The main problem is that this form of elevator pitch has works well for software startups but has no lift in corporate America. Venture Capitalists sooner or later spend time analyzing the financials, getting the pitch validated by others and so on. Sadly, this time never comes around in corporate America. I have noodled the idea that the corporate pitch has different characteristics. I have came up with the following five attributes:

  1. A "hook"

    Open your pitch by getting the person's attention with a "hook." A statement or question that piques their interest to want to hear more.

  2. Some notion that they will get fired if they don't listen

    Folks like to know someone has their back and appreciate that one is looking out for them.

  3. No more than 100 words

    Your pitch should go no longer than 40 seconds.

  4.  Passion

    Management truly doesn't understand technology can only within the small time they have measure passion and energy from whomever is representing an idea. Mediocre ideas stated with passion are better than game changing ideas that can make millions of dollars stated with facts alone.

  5. A request
    At the end of your pitch, you must ask for something. Do you want them to open a door for you, talk to their boss about the idea, etc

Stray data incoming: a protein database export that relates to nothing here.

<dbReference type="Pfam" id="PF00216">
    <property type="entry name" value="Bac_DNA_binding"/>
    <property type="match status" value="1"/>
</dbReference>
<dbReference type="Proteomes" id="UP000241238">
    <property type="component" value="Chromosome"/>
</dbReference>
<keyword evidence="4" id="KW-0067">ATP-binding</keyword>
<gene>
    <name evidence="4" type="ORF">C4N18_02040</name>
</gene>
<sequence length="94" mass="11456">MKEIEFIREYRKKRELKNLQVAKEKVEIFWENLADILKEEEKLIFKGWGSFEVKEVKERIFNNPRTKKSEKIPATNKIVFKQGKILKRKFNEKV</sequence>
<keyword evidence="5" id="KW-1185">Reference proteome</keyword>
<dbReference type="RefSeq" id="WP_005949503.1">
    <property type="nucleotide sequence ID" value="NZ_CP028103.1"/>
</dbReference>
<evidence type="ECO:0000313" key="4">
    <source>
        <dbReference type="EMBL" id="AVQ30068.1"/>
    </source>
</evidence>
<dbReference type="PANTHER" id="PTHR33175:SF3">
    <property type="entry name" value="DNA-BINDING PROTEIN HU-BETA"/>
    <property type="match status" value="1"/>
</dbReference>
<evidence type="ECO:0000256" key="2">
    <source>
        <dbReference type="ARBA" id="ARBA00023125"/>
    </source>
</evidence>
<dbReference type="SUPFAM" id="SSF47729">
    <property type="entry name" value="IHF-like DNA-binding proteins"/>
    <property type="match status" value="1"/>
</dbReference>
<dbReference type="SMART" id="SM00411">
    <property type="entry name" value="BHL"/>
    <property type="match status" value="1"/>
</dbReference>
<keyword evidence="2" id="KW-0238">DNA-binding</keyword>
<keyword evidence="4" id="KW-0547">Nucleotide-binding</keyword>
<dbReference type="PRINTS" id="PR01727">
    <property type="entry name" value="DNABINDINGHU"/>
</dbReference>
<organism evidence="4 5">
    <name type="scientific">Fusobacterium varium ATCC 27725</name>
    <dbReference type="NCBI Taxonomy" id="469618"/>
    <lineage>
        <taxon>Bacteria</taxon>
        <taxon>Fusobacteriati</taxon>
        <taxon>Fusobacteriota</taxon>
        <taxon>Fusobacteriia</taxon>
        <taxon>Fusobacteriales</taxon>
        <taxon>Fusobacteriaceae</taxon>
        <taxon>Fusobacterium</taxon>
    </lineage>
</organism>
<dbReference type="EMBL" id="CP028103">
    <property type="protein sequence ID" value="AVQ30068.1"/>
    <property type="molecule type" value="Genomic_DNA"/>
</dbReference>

As you are probably aware, most enterprises at this time of year enter their annual review cycle which makes us behave differently. I previously mentioned in a past blog entry how most technical folk are absolutely horrific at self-evaluation. I hope that I can figure out how to become mediocre at it. Anyway, I hope to see how well my thinking on this topic works over the next couple of days with a handful of IT executives (I really hope they aren't reading my blog and think of themselves as one of my expiriments). Hopefully though, I will openly try it on my fellow peer and blogger JT. Maybe he can chime in a provide additional insight...

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Wednesday, January 25, 2006


Enterprise Architecture and Perspectives on Project Management

Early in my career, pretty much everyone within IT knew how to write code. Nowadays, if you find more than 40% of the employees in any IT shop within a Fortune 200 enterprise that knows how to code, one would be in heaven. Was noodling the thought that if enterprise architects are supposed to increase speed-to-market and reduce total cost of ownership, they need to figure out how to get stewardship over the project management function...